August 24, 2004
POLITICS: The F-102
While we're in the pre-convention lull - and I assure you, faithful readers, that by next week I'll be back on the issues as far as political coverage goes - it's worth remembering what a fraud many of the attacks on President Bush's National Guard service have been. The Donovan pointed recently to an essay on Aerospaceweb.org (with useful, and let's face it, really cool pictures) on the F-102, Bush's aircraft, and on his service record. A few key excerpts (but make sure to go there and read the whole thing):
Even in peacetime conditions, F-102 pilots risked their lives on every flight. Only highly-qualified pilot candidates were accepted for Delta Dagger training because it was such a challenging aircraft to fly and left little room for mistakes. According to the Air Force Safety Center, the lifetime Class A accident rate for the F-102 was 13.69 mishaps per 100,000 flight hours, much higher than the average for today's combat aircraft. For example, the F-16 has an accident rate of 4.14, the F-15 is at 2.47, the F-117 at 4.07, the S-3 at 2.6, and the F-18 at 4.9. Even the Marine Corps' AV-8B, regarded as the most dangerous aircraft in US service today, has a lifetime accident rate of only 11.44 mishaps per 100,000 flight hours. The F-102 claimed the lives of many pilots, including a number stationed at Ellington during Bush's tenure. Of the 875 F-102A production models that entered service, 259 were lost in accidents that killed 70 Air Force and ANG pilots.
[P]ilots from the 147th FIG of the Texas ANG were routinely rotated to Vietnam for combat duty under a program called "Palace Alert" from 1968 to 1970. Palace Alert was an Air Force program that sent qualified F-102 pilots from the ANG to bases in Europe or southeast Asia for periods of three to six months for frontline duty. Fred Bradley, a friend of Bush's who was also serving in the Texas ANG, reported that he and Bush inquired about participating in the Palace Alert program. However, the two were told by a superior, MAJ Maurice Udell, that they were not yet qualified since they were still in training and did not have the 500 hours of flight experience required. Furthermore, ANG veteran COL William Campenni, who was a fellow pilot in the 111th FIS at the time, told the Washington Times that Palace Alert was winding down and not accepting new applicants.
After being accepted into the ANG, Airman Basic Bush was selected to attend pilot training. His six weeks of basic training was completed at Lackland AFB in Texas during July and August of 1968. Upon its completion, Bush was promoted to the officer's rank of second lieutenant. He spent the next year in flight school at Moody AFB in Georgia from November 1968 to November 1969. The aircraft Lt. Bush trained aboard were the T-41 Mescelero propeller-driven basic trainer and the T-38 Talon primary jet trainer. He also completed two weeks of survival training during this period.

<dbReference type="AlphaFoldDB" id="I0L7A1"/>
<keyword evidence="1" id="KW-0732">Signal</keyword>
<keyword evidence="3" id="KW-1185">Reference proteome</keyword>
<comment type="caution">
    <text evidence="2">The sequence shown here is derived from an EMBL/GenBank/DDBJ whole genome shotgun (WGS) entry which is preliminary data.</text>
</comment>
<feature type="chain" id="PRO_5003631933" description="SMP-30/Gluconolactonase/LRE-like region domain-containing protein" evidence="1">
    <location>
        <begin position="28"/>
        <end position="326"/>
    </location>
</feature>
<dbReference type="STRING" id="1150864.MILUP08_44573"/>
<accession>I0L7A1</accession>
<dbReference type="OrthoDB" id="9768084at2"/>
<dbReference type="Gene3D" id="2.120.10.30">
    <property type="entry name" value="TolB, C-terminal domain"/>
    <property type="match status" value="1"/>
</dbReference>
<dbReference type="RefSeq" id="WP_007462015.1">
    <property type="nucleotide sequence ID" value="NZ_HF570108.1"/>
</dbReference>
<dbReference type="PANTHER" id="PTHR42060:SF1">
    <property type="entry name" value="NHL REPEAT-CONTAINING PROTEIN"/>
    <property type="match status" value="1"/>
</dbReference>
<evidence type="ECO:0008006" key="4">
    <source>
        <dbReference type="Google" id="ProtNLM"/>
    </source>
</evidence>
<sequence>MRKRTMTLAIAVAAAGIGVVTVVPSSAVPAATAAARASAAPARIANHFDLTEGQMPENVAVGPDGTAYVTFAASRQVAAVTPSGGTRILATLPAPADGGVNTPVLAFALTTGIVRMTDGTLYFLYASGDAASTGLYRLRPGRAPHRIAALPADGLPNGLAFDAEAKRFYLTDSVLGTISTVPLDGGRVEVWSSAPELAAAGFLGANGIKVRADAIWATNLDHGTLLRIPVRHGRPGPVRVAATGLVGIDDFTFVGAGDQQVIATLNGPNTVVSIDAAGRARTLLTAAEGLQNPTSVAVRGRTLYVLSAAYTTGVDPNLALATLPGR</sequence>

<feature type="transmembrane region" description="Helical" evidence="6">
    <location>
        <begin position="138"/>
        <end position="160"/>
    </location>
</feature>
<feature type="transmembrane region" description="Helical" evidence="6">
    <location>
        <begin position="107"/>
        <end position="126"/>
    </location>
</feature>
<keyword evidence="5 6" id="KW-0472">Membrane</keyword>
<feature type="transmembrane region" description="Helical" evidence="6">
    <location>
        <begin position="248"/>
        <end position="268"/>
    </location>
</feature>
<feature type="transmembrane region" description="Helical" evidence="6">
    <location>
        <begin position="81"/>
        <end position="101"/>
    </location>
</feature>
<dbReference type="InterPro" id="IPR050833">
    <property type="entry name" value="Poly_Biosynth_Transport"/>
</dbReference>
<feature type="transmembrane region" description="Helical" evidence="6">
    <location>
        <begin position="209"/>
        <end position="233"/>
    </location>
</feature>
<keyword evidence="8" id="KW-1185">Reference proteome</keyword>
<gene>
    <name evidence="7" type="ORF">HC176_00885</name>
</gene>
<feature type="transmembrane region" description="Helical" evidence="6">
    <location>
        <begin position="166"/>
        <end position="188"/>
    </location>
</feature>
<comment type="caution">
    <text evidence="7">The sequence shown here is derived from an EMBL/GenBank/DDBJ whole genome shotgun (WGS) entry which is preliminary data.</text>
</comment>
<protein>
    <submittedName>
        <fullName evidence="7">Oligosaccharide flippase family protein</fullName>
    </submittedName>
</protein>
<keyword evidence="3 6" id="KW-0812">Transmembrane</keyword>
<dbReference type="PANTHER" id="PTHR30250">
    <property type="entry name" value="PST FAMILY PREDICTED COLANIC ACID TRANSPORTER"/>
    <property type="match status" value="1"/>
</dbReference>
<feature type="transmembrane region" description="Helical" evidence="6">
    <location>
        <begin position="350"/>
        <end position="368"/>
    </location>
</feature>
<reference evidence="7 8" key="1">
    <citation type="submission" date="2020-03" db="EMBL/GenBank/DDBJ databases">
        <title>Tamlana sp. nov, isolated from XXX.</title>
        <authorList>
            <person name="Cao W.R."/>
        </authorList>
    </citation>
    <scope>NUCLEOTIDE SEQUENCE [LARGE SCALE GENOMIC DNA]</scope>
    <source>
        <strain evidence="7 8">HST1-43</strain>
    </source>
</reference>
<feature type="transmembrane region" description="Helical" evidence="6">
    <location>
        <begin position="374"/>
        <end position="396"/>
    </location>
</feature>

Bush then returned to Ellington in Texas to complete seven months of combat crew training on the F-102 from December 1969 to June 1970. This period included five weeks of training on the T-33 Shooting Star and 16 weeks aboard the TF-102 Delta Dagger two-seat trainer and finally the single-seat F-102A. Bush graduated from the training program in June 1970.
As he was completing training and being certified as a qualified F-102 pilot, Bush's squadron was a likely candidate to be rotated to Vietnam. However, the F-102 was built for a type of air combat that wasn't seen during that conflict, and the plane was withdrawn from southeast Asia in December 1969. The F-102 was instead returned to its primary role of providing air defense for the United States. In addition, the mission of Ellington AFB, where Bush was stationed, was also changing from air defense alert to training all F-102 pilots in the US for Air National Guard duty. Lt. Bush remained in the ANG as a certified F-102 pilot who participated in frequent drills and alerts through April of 1972.
By this time, the 147th Fighter Wing was also beginning to transition from the F-102 to the F-101F, an updated version of the F-101B used primarily for air defense patrols. Furthermore, the war in Vietnam was nearing its end and the US was withdrawing its forces from the theater. Air Force personnel returning to the US created a glut of active-duty pilots, and there were not enough aircraft available to accommodate all of the qualified USAF and ANG pilots. Since USAF personnel had priority for the billets available, many of the Air National Guard pilots whose enlistments were nearly complete requested early release. The ANG was eager to fulfill these requests because there was not enough time to retrain F-102 pilots to operate new aircraft before their enlistments were up anyway. Bush was one of those forced out by the transition, and he was honorably discharged as a first lieutenant in October 1973, eight months before his six-year enlistment was complete. Bush had approximately 600 flight hours by the time he completed his military service. In the fall of 1973, Bush began coursework at the Harvard Business School where he received an MBA in 1975.
Bush's service still doesn't compare to Kerry's, even if you buy the charges against Kerry's service. But neither is the contrast as stark as Kerry supporters would have you believe. Bush took on hazardous duty, served honorably for four years in which he was frequently occupied flying a complicated aircraft on homeland defense missions, and then left the Air National Guard early at a time when his services were no longer of any use.